Anne Mendelson is the author of Stand Facing The Stove: The Story of the Women who gave America ‘The Joy of Cooking’ and the co-founder of the Culinary Historians of New York. She is currently a contributing editor at Gourmet magazine.

    —Huffduffed by JeremyCherfas

  6. Longform Podcast #315: Elizabeth Kolbert · Longform

    Elizabeth Kolbert, author of Field Notes from a Catastrophe: Man, Nature, and Climate Change and The Sixth Extinction: An Unnatural History, is a staff writer at The New Yorker. “I still nurse the idea in my heart of hearts that something you write, that

    https://longform.org/posts/longform-podcast-315-elizabeth-kolbert

    —Huffduffed by JeremyCherfas

  7. The History of the Web, and WordPress’s 15th Birthday — Draft Podcast • Post Status

    In this episode, Brian is joined by Jay Hoffmann — the owner and curator of The History of the Web, a timeline and history of the web — and they discuss the project, as well as WordPress’s 15 year arc of history.

    Welcome to the Post Status Draft podcast, which you can find on iTunes, Google Play, Stitcher, and via RSS for your favorite podcatcher. Post Status Draft is hosted by Brian Krogsgard and co-host Brian Richards.

    In this episode, Brian is joined by guest-host Jay Hoffmann. Jay is the Lead Developer at Reaktiv Studios and the creator and curator of The History of the Web. It is a good time to discuss the history of the web with Jay, as WordPress is ready to celebrate its 15th birthday.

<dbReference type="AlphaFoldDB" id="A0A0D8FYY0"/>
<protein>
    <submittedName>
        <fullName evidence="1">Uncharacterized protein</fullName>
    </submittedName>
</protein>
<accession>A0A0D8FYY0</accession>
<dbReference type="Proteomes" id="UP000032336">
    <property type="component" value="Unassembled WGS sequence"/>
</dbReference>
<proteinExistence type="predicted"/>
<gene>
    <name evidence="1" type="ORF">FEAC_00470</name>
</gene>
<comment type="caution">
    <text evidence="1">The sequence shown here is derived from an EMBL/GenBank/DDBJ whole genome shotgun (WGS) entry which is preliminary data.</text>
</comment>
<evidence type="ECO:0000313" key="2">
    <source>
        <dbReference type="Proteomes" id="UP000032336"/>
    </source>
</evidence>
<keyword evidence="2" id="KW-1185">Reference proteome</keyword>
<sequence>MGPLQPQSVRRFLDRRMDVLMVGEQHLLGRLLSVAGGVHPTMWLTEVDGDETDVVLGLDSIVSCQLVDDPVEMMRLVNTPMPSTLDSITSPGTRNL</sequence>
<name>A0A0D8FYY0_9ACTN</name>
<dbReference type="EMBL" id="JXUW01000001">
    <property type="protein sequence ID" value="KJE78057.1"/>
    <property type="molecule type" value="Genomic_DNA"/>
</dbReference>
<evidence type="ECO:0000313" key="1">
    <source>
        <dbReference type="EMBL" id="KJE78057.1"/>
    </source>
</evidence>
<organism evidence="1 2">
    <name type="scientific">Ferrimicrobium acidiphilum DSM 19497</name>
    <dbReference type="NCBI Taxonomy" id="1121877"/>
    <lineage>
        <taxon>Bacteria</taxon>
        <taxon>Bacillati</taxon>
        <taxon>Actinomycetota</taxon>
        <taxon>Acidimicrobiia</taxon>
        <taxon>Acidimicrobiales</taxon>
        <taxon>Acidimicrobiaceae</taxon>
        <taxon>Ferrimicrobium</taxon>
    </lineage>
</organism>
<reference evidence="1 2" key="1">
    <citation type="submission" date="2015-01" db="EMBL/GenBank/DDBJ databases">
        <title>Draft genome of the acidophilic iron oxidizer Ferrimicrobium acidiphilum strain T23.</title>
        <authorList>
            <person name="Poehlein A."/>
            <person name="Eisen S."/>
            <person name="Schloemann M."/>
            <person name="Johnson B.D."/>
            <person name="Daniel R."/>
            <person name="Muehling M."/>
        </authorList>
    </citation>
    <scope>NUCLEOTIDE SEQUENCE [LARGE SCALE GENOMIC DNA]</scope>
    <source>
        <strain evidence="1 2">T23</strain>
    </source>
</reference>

Be sure to subscribe to Jay’s newsletter on the History of the Web website to receive new articles on such a fascinating project.

    Brian and Jay discuss his work at Reaktiv, his prior work at Sesame Street Workshop and Random House, and the project he’s worked on for two years now documenting the web’s timeline and history. It was a fun discussion on all fronts.

    https://poststatus.com/the-history-of-the-web-and-wordpresss-15th-birthday-draft-podcast/

    —Huffduffed by JeremyCherfas

  8. Episode 106: The Blood Libel | 15 Minute History

    Host: Joan Neuberger, Department of HistoryGuest: Robert Weinberg, Swarthmore College

    In Kiev, in 1911, a Jewish factory manager named Mendel Beilis was indicted for murdering a young boy. Many believed that Beilis had carried out the murder as part of a ritual known as the “blood libel,” in which Jews used the blood of gentile children for baking Passover matzo. Where the idea of the “blood ritual” come from and why did people all over the world believe it? And what happened to Mendel Beilis?

    Historian Robert Weinberg, who teaches Russian history at Swarthmore College is here to answer these questions.

    https://15minutehistory.org/2018/05/09/episode-106-the-blood-libel/

    —Huffduffed by JeremyCherfas

Page 1 of 4Older